Entrepreneurs plus mentors equal success

By on June 16, 2012

by Susan O’Neill
FOX VALLEY—Position-Tech, a sports equipment manufacturing company created by four former Northern Illinois University students, was one of several companies featured last Thursday at an event celebrating the successes of entrepreneurs from the Fox Valley area.

The featured companies were only a small sample of the more than 25 start-ups that received business advice and mentoring through the Fox Valley Entrepreneurship Center and the Illinois Small Business Development Center in the past year.

Former Northern Illinois University football players Erek Benz and Dan Nicholson were still in school five years ago when they found themselves slipping around on the field. They did a little research and found that, although many improvements had been made to other types of football equipment, football cleats had not significantly changed since the 1920s.

After graduation, Benz decided to do something about that. He and Nicholson, together with college buddies Christian Anderson and David Pickard, developed a football cleat system that was proven to increase traction on the field by 20 percent.

The cleats are also customizable, depending on the position of the player and whether the desired advantage is agility, power, balance or speed. They patented the technology, founded the company Position-Tech, LLC, and with financing from family and friends, hit the road to sell the product.

Their cleats received high marks from NCAA and professional football players, who immediately saw the potential for a legal advantage over the competition. Their product won endorsements from some well-known players, including Chicago Bears’ wide receiver Earl Bennett, who became Position-Tech’s first company spokesperson.

The young men were also able to persuade Dick’s Sporting Goods to place the cleats on its website. After the cleats made eight times the revenue that Dick’s had projected, the sporting goods company rolled them out to 216 of its stores. Position-Tech’s current problem is obtaining the financial backing needed to keep up with the demand.

This is where serial entrepreneur Andrew Parker comes in. Parker is one of a number of successful entrepreneurs who provide mentoring and guidance to companies like Position-Tech through a partnership between the Fox Valley Entrepreneurship Center and the Illinois Small Business Development Center.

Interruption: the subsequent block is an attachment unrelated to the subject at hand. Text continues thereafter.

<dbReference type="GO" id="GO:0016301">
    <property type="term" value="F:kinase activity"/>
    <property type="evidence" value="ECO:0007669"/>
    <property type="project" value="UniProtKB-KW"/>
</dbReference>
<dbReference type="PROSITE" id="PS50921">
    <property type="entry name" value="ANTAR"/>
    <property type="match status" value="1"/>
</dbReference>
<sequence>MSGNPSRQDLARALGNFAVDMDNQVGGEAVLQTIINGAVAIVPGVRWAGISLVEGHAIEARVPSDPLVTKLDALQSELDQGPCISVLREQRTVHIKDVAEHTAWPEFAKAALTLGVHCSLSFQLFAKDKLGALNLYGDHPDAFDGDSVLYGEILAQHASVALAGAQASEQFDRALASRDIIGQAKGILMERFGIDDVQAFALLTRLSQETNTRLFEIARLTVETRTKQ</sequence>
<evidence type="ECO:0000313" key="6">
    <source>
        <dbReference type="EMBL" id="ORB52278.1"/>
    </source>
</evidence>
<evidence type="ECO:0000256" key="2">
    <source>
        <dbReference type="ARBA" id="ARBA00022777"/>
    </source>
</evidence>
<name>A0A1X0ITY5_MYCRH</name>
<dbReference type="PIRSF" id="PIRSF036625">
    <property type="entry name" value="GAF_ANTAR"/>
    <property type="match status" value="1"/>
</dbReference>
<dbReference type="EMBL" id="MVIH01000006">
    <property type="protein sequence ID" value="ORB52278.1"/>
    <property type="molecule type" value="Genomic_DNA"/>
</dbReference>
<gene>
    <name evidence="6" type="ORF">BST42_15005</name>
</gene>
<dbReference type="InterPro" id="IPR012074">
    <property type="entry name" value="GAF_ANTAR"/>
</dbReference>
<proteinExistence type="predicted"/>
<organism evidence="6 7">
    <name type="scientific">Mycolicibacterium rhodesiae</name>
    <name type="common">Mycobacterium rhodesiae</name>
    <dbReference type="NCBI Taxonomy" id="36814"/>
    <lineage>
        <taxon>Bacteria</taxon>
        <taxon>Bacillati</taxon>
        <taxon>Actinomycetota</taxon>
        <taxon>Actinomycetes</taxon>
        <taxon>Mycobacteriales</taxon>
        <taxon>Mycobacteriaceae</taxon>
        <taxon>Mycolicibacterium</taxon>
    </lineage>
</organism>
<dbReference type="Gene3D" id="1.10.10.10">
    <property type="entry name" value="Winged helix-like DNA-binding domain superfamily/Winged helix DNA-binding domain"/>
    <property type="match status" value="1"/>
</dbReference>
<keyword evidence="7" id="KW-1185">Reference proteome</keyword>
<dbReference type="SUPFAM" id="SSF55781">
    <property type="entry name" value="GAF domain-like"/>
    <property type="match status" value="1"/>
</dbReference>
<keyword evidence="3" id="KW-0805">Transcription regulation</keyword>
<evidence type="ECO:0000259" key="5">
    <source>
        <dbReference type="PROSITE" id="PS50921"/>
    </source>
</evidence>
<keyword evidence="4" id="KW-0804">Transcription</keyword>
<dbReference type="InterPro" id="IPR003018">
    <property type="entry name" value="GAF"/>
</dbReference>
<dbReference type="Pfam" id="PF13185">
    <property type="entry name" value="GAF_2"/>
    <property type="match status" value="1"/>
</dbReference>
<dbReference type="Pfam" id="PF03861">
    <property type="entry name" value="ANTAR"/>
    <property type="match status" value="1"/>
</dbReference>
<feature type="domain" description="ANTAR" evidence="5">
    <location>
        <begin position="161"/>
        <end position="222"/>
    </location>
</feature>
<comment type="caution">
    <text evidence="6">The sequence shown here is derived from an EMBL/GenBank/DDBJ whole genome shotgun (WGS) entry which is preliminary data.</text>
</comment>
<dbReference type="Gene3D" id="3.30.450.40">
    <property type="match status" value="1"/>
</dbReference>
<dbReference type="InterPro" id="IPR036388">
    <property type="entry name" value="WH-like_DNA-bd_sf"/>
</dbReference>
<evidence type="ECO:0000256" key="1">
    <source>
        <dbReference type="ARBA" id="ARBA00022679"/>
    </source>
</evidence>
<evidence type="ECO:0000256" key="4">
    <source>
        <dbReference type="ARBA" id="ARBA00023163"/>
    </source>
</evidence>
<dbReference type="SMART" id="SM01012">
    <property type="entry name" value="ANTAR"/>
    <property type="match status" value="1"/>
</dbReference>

Parker and other entrepreneurs with various areas of expertise work with the founders of these start-ups, who otherwise might not be able to afford their services, to help them take their companies to the next level.

Parker said he considered it a real opportunity to work with the four former college friends.

“With early starters, it’s not about the product, it’s about the people,” he said.

The two things that attracted Parker about Position-Tech were the “cool technology” and “a CEO who listens.”

Parker said the first thing he does with his clients is a half-day strategy session to evaluate their business and determine their needs. Those needs could be to increase revenue, fix the marketing plan or work on some specific operational issues.

Parker has helped the young men rebuild their financial model from scratch. He determined that in order for their company to continue to grow, they needed an additional $1.5 million in financing. After working with them on their business pitch to investors, he went with them to their first pitch meeting. They came away from that first meeting with $250,000.

With additional advice and assistance, Benz and his team also launched an online cleat configurator web site and created a marketing strategy to penetrate the high school football market. They are positioned to expand into the Lacrosse and Rugby markets in 2014.

Another company that received critical business advice from Fox Valley entrepreneurs who have “been there,” is Benefit Performance Associates, LLC. Owners Maria Kuhn and Dr. Christina Krause had an award-winning Integrated Health Advocacy Program (IHAP) to address the health care needs of patients with multiple chronic illnesses, while significantly reducing the health care costs of employers. What they didn’t have was a clear identity and branding strategy, a dynamic sales pitch or realistic pricing that would allow them to grow.

After working with consultants from FVEC to improve their sales presentation and create a viable marketing strategy, Kuhn said they are 30 days away from signing a contract with a large benefits company in Indiana that will bring in $300,000 worth of revenue.

Illinois Small Business Development Center’s Harriet Parker could not be happier with the success of the partnership her organization has forged with the Fox Valley Entrepreneurial Center.

“There’s so much expertise out there, and the entrepreneur doesn’t have a good way to tap into that,” she said. “Our goal is to be the ultimate dot connector.”

Parker said that the mentors that sign on to the project are not in it for the money. She said many times they will work at a reduced rate or will donate their time to mentor a business.

James Brannen, who became an entrepreneur when he retired from a 25-year career in the banking business, said he is excited about the potential that exists in the Fox Valley.

“We’re trying to create a sustainable environment for businesses to grow and develop in the Fox Valley,” he said.